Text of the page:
Holmberg II, a dwarf irregular galaxy in Ursa Major

 
Holmberg II, a dwarf irregular galaxy in Ursa Major

Image Credit: NASA & ESA

Holmberg II (also known as Arp 268 and UGC 4305) is a very bright dwarf irregular galaxy located only about 9.8 million light-years away in the constellation Ursa Major. It is a member of the M81 Group of galaxies, and one of the few that isn’t distracted by gravity from other nearby galaxies.

This small galaxy is a patchwork of dense star-forming regions and extensive barren areas with less material, which can stretch across thousands of light-years.

Holmberg II is dominated by giant bubbles of glowing gas – the largest about 5,500 light-years wide – which are regions of old star formation. The cavities are blown by high-mass stars (as these stars form in dense regions of gas and dust, they expel strong stellar winds that blow away the surrounding material) and of gas by the shock waves produced in supernovae (the violent explosions that mark the end of the lives of massive stars).

As a dwarf galaxy, it has neither the spiral arms of galaxies like the Milky Way nor the dense nucleus of an elliptical galaxy of which the gravitational pull would destroy the fragile bubbles. This makes Holmberg II a gentle haven where these fragile structures can hold their shape.

New star birth is also taking place, but not in the same areas as the bubbles because these are drained now of gas or dust. The star formation regions in Holmberg II appear as massive, disorganized patches filled with hundreds of young, blue stars, that occupy a relatively large fraction of the disk. One region in particular has almost as many young stars as the famous Tarantula Nebula in the Large Magellanic Cloud.

Holmberg II is the perfect example of the “champagne” model of starbirth – where new stars create even newer ones. It works like this: when a bubble is created by stellar winds, it moves outwards until it reaches the edge of the molecular cloud that spawned it. At the exterior edge, dust and gas have been compressed and form a nodule similar to a blister. Here another new star forms.. and triggers again… and triggers again… similar to the chain reaction which happens when you open a bottle of champagne.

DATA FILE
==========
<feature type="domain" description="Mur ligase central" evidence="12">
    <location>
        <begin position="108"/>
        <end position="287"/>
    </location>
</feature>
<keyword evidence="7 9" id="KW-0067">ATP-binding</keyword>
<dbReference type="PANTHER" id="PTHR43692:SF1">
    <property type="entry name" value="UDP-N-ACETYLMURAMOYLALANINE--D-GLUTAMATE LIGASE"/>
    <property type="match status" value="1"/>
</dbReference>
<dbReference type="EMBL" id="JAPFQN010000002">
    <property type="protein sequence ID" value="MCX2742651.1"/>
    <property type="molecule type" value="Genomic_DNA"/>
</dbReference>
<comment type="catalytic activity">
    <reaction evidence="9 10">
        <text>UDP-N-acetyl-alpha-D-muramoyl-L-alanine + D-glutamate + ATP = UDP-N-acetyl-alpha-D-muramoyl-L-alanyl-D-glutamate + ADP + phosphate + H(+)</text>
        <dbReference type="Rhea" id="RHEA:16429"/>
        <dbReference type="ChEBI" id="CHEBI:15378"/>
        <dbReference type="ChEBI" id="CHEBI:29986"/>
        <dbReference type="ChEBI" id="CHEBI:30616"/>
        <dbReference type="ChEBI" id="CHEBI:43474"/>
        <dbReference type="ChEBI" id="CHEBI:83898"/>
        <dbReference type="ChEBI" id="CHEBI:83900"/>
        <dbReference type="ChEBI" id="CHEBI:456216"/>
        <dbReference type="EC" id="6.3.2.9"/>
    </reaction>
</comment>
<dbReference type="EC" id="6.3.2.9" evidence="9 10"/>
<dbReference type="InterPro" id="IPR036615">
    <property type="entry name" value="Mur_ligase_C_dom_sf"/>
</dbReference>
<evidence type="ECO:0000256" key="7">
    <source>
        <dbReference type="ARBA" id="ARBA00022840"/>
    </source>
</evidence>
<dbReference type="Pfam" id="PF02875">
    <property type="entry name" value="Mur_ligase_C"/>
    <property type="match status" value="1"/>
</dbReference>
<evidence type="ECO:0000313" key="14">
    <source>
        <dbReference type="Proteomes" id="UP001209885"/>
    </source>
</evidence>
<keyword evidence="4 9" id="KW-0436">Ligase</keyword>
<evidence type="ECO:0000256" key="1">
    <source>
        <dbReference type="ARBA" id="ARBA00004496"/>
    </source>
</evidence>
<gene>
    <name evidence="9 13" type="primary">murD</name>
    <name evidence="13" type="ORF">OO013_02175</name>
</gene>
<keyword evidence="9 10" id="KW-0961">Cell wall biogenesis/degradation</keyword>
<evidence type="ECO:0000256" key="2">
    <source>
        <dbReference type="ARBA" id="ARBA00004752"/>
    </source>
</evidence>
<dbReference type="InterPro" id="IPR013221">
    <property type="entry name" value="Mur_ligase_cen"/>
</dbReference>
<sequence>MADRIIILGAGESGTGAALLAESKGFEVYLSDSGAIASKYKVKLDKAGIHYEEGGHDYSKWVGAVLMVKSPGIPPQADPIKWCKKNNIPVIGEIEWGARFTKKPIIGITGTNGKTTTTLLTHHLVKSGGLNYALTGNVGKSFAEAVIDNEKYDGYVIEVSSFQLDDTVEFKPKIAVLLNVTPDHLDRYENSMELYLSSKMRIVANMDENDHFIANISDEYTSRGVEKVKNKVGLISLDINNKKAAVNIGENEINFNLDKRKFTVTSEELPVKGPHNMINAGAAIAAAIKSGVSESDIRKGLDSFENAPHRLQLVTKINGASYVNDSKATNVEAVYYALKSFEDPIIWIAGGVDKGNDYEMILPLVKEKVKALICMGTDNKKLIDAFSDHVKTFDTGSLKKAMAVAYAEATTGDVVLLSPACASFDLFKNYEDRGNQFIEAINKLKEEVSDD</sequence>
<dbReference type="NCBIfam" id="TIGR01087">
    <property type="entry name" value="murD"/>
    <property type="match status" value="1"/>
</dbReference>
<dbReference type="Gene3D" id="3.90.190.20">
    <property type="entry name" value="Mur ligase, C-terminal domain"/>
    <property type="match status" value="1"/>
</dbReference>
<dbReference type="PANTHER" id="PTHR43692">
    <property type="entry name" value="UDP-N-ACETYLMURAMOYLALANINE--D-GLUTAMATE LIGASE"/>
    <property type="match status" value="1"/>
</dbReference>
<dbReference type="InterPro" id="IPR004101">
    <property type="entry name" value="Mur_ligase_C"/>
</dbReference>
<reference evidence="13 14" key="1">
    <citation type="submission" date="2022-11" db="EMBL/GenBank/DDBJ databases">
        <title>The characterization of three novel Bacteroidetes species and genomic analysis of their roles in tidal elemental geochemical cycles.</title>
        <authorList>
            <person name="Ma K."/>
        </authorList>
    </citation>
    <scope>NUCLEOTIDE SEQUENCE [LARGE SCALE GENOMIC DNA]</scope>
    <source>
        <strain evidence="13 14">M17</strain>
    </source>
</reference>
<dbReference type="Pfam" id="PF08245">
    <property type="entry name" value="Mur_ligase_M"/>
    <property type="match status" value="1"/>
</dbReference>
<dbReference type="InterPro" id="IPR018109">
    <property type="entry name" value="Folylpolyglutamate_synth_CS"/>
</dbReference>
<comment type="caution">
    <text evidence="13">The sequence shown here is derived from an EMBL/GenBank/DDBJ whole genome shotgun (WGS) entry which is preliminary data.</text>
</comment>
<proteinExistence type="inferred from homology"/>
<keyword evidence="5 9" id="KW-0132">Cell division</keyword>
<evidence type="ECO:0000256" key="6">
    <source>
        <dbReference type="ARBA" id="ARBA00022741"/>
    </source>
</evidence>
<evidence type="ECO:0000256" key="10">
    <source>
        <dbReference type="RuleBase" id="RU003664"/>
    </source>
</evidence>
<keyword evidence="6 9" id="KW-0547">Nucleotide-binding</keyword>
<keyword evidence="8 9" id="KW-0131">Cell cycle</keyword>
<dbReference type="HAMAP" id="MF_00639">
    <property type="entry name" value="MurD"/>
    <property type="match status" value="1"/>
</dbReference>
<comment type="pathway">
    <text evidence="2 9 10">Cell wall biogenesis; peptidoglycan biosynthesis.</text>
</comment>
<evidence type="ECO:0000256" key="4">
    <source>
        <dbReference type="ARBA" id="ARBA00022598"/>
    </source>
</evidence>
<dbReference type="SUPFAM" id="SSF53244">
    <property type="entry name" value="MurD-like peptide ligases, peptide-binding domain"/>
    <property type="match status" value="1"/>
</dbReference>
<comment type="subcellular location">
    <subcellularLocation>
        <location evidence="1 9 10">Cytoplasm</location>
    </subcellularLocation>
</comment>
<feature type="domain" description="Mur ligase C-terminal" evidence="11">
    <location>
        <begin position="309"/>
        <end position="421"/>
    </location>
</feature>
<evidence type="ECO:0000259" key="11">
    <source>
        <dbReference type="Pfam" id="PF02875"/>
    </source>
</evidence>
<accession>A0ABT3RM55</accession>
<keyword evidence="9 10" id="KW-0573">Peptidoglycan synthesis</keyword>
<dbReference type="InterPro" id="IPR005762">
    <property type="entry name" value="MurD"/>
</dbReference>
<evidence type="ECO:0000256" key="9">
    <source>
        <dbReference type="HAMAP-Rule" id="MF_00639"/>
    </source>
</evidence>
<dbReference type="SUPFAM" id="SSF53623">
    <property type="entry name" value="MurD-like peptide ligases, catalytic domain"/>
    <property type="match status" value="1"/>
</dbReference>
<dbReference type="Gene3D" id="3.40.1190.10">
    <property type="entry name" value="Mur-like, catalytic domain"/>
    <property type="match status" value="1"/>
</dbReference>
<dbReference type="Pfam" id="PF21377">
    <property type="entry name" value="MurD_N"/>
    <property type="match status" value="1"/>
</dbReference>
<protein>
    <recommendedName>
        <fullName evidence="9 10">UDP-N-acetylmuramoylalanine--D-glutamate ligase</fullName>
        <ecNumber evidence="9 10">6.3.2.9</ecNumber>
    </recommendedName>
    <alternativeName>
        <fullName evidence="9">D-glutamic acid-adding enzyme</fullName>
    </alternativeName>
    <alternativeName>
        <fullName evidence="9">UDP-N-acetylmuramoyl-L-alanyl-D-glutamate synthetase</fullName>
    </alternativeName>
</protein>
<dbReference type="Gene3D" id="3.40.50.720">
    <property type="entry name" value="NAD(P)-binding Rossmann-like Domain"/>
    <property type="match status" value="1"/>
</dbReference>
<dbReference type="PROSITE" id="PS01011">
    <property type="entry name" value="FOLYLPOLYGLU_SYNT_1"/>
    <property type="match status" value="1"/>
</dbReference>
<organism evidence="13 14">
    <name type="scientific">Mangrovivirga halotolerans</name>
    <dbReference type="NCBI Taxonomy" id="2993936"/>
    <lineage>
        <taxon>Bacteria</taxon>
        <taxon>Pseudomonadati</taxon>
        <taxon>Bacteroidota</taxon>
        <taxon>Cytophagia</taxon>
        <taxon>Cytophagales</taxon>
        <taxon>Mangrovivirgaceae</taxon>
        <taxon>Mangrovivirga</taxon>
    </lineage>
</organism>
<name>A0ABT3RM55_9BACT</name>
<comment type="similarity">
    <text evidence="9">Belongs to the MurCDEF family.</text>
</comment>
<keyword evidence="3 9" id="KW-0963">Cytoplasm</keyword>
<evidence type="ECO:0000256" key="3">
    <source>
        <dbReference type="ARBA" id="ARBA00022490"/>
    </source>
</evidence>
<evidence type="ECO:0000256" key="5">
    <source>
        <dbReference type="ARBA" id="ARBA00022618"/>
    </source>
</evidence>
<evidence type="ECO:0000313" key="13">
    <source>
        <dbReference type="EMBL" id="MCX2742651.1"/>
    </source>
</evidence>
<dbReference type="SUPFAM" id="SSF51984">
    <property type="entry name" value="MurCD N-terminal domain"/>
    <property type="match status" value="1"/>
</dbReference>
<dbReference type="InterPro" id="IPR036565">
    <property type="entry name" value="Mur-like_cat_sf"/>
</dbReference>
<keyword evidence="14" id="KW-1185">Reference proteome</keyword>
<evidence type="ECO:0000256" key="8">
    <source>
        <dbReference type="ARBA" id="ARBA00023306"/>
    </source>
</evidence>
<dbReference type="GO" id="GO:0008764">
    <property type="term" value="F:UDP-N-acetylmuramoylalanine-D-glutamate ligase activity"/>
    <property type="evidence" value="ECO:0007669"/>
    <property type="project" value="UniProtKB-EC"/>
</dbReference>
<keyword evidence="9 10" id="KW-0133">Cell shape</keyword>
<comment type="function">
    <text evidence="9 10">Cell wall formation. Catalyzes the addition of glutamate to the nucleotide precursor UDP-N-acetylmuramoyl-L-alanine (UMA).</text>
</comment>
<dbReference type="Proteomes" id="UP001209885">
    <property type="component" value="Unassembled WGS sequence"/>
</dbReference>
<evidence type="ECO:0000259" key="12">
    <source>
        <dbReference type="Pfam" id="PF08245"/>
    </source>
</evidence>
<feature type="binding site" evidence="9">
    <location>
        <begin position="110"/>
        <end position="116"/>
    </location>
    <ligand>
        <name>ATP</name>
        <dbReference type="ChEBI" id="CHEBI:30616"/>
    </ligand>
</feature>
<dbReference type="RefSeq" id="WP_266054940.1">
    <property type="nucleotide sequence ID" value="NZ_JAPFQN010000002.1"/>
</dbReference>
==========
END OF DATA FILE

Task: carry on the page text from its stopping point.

The galaxy also hosts an ultraluminous X-ray source in the middle of three gas bubbles in the top right of the image. There are competing theories as to what causes this powerful radiation — one intriguing possibility is an intermediate-mass black hole which is pulling in material from its surroundings.

Holmberg II enables astronomers to study star birth in an environment that isn’t disturbed by density waves (as happens in larger galaxies such as the Milky Way) or by deformation caused by the pull of another galaxy, and that is conveniently close.

This image was captured by the NASA/ESA Hubble Space Telescope. It is a composite of visible and near-infrared exposures taken using the Wide Field Channel of Hubble’s Advanced Camera for Surveys.

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